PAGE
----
It's never hard for Texans strength and conditioning coach Dan Riley to get out of bed in the morning. Riley is typically one of the first people in Reliant Stadium and Monday was no different as the Texans kicked off their annual offseason strength and conditioning program.
While Riley never has trouble making the drive to the stadium, today it was even easier.
"Yeah, it's a little easier because you know everybody will be back today," Riley said. "We've had many guys training, literally since January, so it's not a sudden change in lifestyle for (assistant strength and conditioning coach) Ray (Wright), (strength and conditioning assistant) Virgil (Campbell), (strength and conditioning assistant) Everett (Coleman) and myself, but we get to see all the players together for the first time.
"Other than opening day and training camp, it's one of the more exciting days for me personally."
By early afternoon, most players had made their way through the weight room and Riley and his staff were compiling stats from the first day's workout.
"We chart every single rep of every exercise," Riley says.
One of the first players to arrive Monday was one that probably needed a little help getting around the Texans' spacious gym.
Quarterback Matt Schaub wasted no time getting his workout started and was breaking a sweat before many of the other players arrived Monday. Schaub came to the Texans with a reputation as a good leader. His early arrival Monday is an early indication that he comes as advertised, though Riley isn't ready to anoint him the next Joe Montana just yet.
"Matt was here bright and early," Riley said. "Kris Brown was actually here at 5:30 a.m. so he was here a little before Matt, but Matt was one of the first players here.
"To be here and be here early says something. That doesn't necessarily mean that someone coming here early is working harder than someone who comes a little later though, but it is an indication of good work habits."
One of the "later" arrivals was running back Ahman Green. Green and Riley passed in the hallway and the coach made sure the four-time Pro Bowl selection knew where he was going.
After Green was squared away, Riley welcomed him and asked him for a small favor.
"Ahman, I've been to four Super Bowls, can you get me to one more?"
Green smiled and, noting his recent contract ,said, "I've got four chances, so hopefully we'll get you to at least one."
While Green and his teammates came to Reliant Stadium Monday on their own accord, make no mistake, while the workouts are optional by the letter of the law, the players are still expected to be here.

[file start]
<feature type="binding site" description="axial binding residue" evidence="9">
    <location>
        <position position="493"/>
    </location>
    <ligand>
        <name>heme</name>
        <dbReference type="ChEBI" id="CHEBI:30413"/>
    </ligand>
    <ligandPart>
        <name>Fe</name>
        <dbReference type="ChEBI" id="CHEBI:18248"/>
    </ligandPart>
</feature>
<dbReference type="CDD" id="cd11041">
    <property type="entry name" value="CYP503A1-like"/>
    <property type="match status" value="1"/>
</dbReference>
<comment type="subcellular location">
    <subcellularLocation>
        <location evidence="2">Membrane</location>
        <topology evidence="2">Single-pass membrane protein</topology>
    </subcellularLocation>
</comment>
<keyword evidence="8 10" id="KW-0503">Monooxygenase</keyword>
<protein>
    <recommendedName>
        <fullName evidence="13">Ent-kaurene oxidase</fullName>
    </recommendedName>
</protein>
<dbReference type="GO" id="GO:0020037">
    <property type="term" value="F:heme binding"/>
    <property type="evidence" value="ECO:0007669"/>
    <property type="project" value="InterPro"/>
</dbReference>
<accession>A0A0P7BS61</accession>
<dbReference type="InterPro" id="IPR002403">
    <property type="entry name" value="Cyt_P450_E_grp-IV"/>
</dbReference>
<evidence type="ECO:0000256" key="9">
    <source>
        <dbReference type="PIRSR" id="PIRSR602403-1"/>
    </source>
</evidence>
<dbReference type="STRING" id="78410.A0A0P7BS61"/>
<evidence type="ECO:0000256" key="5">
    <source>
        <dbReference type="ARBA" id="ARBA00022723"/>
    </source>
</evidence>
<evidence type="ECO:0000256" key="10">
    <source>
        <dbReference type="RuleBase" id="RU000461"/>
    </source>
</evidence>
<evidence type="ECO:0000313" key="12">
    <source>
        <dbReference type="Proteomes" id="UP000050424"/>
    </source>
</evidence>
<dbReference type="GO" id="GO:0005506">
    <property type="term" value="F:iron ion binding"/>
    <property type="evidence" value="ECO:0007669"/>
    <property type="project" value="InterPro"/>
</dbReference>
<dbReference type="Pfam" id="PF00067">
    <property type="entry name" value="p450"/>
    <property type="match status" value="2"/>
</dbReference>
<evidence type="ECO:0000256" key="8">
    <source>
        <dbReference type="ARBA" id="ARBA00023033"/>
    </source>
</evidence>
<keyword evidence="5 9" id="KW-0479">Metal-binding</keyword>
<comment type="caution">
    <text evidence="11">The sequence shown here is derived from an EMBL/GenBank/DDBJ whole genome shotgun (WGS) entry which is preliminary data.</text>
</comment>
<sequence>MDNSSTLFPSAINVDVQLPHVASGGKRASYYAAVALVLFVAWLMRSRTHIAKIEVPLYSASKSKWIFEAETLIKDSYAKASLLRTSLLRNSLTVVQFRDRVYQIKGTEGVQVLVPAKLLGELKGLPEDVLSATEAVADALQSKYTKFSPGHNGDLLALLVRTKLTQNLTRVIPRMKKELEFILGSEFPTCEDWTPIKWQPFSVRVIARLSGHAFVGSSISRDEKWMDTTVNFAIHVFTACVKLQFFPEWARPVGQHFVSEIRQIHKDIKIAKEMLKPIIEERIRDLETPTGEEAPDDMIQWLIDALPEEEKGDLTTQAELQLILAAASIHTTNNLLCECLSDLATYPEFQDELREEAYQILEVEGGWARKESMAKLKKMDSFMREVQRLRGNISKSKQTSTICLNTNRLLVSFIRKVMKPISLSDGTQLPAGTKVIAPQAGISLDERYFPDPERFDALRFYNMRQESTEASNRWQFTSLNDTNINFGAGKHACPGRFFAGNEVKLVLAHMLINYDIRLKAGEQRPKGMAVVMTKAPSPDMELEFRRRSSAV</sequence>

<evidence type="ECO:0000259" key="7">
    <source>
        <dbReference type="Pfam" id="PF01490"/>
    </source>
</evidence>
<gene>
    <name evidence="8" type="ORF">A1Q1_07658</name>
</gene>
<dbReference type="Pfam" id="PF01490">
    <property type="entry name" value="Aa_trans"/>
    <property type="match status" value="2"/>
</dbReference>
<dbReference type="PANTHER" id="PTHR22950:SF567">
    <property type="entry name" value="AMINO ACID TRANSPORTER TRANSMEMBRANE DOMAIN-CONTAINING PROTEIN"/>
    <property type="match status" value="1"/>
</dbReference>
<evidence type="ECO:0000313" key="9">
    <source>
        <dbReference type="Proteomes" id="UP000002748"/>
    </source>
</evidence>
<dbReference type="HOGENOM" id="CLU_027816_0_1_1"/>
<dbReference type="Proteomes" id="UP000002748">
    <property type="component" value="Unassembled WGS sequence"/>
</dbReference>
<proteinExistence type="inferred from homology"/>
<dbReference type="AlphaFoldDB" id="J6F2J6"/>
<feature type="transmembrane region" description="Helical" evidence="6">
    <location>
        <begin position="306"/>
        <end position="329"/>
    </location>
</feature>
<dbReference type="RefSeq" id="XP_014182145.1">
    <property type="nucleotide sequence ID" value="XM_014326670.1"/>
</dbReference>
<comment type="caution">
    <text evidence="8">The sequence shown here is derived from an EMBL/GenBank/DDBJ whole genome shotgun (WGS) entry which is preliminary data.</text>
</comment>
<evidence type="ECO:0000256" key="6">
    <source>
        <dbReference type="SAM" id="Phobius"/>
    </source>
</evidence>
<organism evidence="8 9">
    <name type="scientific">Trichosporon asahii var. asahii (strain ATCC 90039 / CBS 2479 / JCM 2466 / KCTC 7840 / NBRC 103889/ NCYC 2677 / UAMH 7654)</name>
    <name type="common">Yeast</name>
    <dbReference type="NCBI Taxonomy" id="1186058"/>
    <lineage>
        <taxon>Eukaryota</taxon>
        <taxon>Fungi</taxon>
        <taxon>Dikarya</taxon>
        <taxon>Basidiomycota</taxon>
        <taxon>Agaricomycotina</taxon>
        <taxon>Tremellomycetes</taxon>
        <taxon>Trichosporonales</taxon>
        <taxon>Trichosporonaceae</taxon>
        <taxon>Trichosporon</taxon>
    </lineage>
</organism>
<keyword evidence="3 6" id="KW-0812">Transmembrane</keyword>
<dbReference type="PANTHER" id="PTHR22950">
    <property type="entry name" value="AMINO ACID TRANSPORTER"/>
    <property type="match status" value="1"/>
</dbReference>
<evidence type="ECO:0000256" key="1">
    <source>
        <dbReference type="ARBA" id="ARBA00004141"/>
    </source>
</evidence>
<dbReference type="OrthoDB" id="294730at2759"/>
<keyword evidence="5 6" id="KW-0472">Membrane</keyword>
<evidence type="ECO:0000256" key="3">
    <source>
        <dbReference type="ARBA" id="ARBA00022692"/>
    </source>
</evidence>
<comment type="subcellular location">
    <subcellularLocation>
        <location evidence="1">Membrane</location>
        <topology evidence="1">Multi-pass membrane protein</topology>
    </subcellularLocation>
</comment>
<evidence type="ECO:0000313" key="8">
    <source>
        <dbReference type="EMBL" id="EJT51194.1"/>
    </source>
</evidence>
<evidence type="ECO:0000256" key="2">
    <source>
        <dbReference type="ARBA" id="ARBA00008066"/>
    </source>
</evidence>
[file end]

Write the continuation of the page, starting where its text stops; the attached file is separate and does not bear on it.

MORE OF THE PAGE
"Coach (Gary) Kubiak expects everyone to be here and participate unless there are extenuating circumstances," Riley said. "Our players want to be here, but we were 6-10 and we need to get better, including myself, and one of those areas is preparing in the offseason."
Every player working out Monday seemed to be in good spirits. Tight end Owen Daniels said his shoulder injury was almost healed and wide receiver Andre Johnson caught teammates up on his trip to Hawaii for his second Pro Bowl selection.
"I don't think there are many players that don't want to be here and if they don't, then we have to find the type of players that do want to be here," Riley said.
Players are supposed to do four weightlifting workouts a week, two for the upper body and two for the lower body. On Tuesday, Thursday and Friday, there are supervised team runs, so many players choose to do their leg workouts following one of those workouts.
While the foundation for the 2007 Texans began to be laid Monday, Riley was quick to point out that one day does not make a season.
"It doesn't matter what they do today if they're not going to work their hardest when they're going to be their strongest and that would be the first day of training camp until the last day of the season and that's a five- to sixth-month period," Riley said.
"So if a guy is willing to work hard today and he isn't working hard during the season, it really doesn't matter. We emphasize strength maintenance here, that's our top priority."
This season will be Riley's 26th in the NFL. He's adjusted to newer equipment, better players and the development of supplements.
He credits his longevity in the league to his ability to listen to his players.
"I've learned a lot from listening to players," Riley said. "Instead of me telling them what they're going to do, I listen to players. I've used some of our hardest working players as a sounding board and we've gotten better because of it.
"The range between your hardest working players and your, you hate saying least working hard because they all work hard, but the gap between those two groups has to be small, because if you have players that are lazy or don't work very hard, they have to overcome poor work habits with a lot of talent."
Since elite talent is hard to find in the NFL, Riley leaves nothing to chance.
"Our standards are high," Riley said. "I'm proud of how hard our players work."